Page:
“The Capital’s Oldest Profession”

The following excerpt is from Jack Lait and Lee Mortimer’s Washington Confidential (Crown Publishers, 1951), published in Sunday’s New York Magazine.

Lobbying is as old as Magna Charta, which first granted people the right to petition their sovereign. Ever since, those who wanted something have hired someone to speak up for them. Washington is full of these hucksters. They are about the brightest spot on the glum scene. They spend, entertain, throw wild parties with pretty gals as souvenirs, tip lavishly and keep the hotel and liquor industries going. They are the only cream here in a welter of skimmed milk.

Lobbying can be a delightful and well-paid occupation. The mouthpieces of the industrial petitioners are usually charming gentlemen who know how to entertain. Buying an uninstructed Congressman C.O.D. is obsolete. Giving him a high time will do it, and the lobbyist can pocket the money earmarked for bribing and tell his client he passed on the boodle.

Most solons are lonely uprooted rustics. Usually their wives are away, holy frights they are glad to leave back home. These men want to talk and drink with someone. You don’t even have to get them girls, just invite them to a hotel and spend an evening with them. They’ll be so thankful, they’ll do anything you want.

The average lobbyist doesn’t bother with run-of-the-mill Senators and Representatives, who are in the bag without much trouble. He sets his sights on the key characters like committee chairmen and floor leaders, and even they can be snared at little cost, though naturally to corral a chairman means an even heftier bill to the employer. The procedure used in the case of VIPs is simple and cheap. Each lobbyist is on friendly terms with some local hostess, for whom he does favors or to whom he gives gifts. When he has an especially important deal on, he asks her to invite his prospect to a party. During most of the evening he keeps away from the man he wants to meet, until by a fortuitous accident he is placed next to him at the table. Even then the conversation is kept chatty and frothy. A couple of days later, the lobbyist phones his erstwhile table companion and invites him to a rubber of bridge or a game of golf, and from then on he’s on his own.

We would like to introduce you to some of the boys in Washington who can get things done:

First comes to mind an attorney, Charles Patrick Clark. Mr. Clark is a wonder-­worker. When others can’t score, Clark is called in. Even Max Truitt, the Vice President’s son-in-law, had trouble getting [Spanish dictator] Franco’s loan, so Clark hit in the pinch and Congress voted it. It may be a coincidence, but Clark was a counsel for the Senatorial Committee Investigating War Frauds when Harry Truman was its chancellor.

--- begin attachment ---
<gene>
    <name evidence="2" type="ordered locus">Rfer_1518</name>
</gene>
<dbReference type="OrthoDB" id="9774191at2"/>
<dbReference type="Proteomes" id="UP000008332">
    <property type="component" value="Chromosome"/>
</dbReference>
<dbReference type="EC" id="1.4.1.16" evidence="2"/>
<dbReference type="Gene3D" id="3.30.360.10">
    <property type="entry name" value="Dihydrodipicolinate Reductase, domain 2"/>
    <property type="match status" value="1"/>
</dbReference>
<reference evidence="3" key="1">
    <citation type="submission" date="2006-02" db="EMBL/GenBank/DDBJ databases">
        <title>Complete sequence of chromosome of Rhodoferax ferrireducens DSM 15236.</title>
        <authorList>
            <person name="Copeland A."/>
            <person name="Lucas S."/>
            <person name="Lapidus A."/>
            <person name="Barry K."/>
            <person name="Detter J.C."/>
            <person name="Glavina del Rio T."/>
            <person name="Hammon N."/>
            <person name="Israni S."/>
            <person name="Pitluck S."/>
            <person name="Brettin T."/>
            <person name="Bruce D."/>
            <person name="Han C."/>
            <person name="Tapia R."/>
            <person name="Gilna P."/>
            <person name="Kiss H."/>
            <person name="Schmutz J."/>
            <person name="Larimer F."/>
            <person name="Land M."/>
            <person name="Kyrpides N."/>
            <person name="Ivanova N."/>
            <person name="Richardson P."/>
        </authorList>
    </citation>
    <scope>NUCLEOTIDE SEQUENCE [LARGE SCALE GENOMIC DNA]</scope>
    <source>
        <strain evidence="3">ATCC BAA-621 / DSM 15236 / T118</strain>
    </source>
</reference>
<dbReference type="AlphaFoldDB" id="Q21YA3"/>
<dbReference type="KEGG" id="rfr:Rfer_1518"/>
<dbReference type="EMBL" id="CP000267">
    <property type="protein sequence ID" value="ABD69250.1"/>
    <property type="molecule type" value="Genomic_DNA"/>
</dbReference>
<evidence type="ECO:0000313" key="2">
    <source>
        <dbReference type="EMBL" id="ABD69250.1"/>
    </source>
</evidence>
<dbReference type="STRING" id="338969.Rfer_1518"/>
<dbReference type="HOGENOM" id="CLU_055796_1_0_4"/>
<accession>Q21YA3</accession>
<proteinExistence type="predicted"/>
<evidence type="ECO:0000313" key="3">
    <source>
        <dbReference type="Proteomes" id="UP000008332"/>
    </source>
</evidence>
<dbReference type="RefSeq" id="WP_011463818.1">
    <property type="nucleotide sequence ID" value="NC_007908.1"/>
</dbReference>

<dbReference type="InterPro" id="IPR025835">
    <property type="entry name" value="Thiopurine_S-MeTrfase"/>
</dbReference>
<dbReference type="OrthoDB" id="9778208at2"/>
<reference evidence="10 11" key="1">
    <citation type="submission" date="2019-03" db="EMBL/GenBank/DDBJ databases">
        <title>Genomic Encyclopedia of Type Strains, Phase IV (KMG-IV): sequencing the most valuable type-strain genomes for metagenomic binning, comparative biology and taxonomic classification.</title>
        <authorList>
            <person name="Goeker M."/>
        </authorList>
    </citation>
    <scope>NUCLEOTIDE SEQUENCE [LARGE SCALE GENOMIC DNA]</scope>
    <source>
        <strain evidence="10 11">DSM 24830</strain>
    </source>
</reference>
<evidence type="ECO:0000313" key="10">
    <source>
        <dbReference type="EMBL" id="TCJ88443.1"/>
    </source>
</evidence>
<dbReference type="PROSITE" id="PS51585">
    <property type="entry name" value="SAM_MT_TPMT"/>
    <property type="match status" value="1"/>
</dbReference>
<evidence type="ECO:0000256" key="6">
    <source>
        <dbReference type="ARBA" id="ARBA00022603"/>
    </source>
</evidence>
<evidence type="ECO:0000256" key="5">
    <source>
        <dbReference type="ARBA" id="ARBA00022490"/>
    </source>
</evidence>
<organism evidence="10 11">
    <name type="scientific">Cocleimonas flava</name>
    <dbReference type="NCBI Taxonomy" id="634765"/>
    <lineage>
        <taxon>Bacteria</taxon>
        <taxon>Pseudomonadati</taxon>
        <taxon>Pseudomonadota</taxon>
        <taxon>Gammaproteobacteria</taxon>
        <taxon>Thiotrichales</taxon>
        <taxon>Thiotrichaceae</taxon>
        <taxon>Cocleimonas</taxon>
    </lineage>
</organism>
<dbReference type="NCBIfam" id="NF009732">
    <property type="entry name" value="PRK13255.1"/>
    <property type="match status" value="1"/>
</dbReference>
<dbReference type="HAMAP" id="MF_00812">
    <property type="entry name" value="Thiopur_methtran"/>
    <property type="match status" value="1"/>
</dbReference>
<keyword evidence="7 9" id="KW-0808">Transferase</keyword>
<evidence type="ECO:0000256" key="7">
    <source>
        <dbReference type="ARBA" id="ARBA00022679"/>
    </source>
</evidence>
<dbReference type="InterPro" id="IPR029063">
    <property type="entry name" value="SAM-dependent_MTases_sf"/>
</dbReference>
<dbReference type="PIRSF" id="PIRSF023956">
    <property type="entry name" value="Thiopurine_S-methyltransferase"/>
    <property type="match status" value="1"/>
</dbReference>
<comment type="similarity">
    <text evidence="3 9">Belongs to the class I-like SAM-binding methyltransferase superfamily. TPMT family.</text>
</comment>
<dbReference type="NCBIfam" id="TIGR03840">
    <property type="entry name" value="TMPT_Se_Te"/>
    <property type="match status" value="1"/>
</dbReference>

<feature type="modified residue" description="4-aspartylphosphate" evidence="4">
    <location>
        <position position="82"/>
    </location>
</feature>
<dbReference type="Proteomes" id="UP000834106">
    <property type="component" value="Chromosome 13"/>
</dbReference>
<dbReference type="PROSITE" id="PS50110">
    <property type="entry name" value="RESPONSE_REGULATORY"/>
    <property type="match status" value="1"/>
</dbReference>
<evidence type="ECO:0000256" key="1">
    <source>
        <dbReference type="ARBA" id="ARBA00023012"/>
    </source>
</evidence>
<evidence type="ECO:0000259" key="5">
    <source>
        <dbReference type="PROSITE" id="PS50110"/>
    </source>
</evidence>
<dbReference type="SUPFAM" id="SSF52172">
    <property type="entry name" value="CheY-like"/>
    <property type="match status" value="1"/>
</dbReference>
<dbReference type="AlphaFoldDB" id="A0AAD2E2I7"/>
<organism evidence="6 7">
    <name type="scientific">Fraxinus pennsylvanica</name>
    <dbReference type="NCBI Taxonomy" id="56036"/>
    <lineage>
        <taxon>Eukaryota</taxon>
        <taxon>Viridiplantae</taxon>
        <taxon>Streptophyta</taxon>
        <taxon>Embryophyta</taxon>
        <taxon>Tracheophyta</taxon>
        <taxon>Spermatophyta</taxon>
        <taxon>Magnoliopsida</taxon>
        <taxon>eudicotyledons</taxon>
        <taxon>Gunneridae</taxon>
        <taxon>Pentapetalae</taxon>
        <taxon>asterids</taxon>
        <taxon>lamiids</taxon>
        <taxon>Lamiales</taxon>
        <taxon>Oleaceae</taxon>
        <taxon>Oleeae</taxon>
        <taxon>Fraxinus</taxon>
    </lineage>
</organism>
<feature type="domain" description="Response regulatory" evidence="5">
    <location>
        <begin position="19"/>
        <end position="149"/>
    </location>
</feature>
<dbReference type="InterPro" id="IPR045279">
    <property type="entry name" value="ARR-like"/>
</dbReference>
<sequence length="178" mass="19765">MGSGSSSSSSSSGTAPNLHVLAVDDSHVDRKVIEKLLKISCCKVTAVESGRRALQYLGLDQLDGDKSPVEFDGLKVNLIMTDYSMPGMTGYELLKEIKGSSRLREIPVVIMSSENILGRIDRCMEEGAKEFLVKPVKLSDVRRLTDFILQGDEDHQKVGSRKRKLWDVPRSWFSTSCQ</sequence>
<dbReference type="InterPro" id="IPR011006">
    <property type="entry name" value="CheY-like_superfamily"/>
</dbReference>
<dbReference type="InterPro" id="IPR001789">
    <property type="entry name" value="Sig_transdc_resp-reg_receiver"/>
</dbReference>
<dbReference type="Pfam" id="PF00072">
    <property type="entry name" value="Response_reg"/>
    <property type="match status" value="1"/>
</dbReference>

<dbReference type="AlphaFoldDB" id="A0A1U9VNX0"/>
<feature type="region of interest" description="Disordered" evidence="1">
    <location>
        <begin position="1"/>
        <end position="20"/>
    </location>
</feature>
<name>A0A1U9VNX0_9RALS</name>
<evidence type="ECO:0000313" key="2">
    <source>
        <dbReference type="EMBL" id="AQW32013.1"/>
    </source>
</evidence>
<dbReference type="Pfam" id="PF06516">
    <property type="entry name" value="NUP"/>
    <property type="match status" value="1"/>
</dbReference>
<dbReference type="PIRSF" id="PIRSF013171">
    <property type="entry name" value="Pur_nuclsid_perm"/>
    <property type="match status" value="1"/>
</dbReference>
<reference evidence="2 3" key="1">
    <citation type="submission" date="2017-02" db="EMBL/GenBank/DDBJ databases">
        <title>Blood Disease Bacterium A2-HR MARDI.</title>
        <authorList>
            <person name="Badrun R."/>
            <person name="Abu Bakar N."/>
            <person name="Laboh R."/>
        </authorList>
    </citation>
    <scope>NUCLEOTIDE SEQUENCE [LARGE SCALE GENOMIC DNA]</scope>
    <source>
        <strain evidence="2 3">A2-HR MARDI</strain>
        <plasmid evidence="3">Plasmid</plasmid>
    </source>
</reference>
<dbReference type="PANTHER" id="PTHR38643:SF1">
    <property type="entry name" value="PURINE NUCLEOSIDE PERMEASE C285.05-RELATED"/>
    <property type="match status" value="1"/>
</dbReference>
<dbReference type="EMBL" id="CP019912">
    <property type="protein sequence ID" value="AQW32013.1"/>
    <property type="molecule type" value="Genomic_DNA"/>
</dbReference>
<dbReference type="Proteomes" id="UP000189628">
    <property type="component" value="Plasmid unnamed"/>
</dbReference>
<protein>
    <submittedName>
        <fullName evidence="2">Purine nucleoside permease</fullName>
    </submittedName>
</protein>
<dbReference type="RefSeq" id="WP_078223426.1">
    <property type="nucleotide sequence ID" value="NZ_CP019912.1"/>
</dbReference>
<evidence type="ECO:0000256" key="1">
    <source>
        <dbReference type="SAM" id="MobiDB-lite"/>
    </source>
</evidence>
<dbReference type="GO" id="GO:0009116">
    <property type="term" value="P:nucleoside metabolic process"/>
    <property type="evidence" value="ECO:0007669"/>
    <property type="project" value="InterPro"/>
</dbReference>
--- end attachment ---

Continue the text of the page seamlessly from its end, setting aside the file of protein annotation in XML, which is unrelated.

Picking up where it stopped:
The business is intensively departmentalized. Different lawyers have ins in different branches of the government. Persuasion on the Department of Justice is handled by Lauchlin Currie, a former Truman appointee, through Tommy “The Cork” Corcoran, a Roosevelt favorite.

Treasury Department matters go through Joe Nunan, former Commissioner of Internal Revenue, who does not practice personally before Treasury yet, because the law requires ex-employees to wait two years before they may represent clients in bureaus to which they were attached. But his associates are not so hobbled.

Former Senator Burton K. Wheeler is the man to see if you have any trouble with the Interstate Commerce Commission. Wheeler can have anything he wants in Washington. President Truman passed the word along. It was Wheeler who advised Truman not to resign from the Senate at the time of the Pendergast scandal. Harry has been eternally grateful ever since.

The law firm of Thurman Arnold, Abe Fortas and Paul A. Porter has practically everything for its field. All three are prominent ex–New Dealers. Porter’s contact is with the Federal Communications Commission. Arnold, once a trust-buster, now defends trusts. Fortas, onetime stooge of Harold Ickes, is the boy to see for anything in the Department of the Interior.

Leon Henderson, the social planner who admits he won World War II single-handed, deserves an important place in this chapter. As one of the brain-trust of the “progressive” Americans for Democratic Action, brother Henderson throws the weight of that organization’s supposed voting strength around Washington for the benefit of his private clients. That is, when he is not too busy making a fool of himself with some young blonde on a New York dance floor.

Lait and Mortimer were famous for their “Confidential” series, which also included New York Confidential (Ziff-Davis, 1948), Chicago Confidential (Crown, 1950) and U.S.A Confidential (Crown, 1952).

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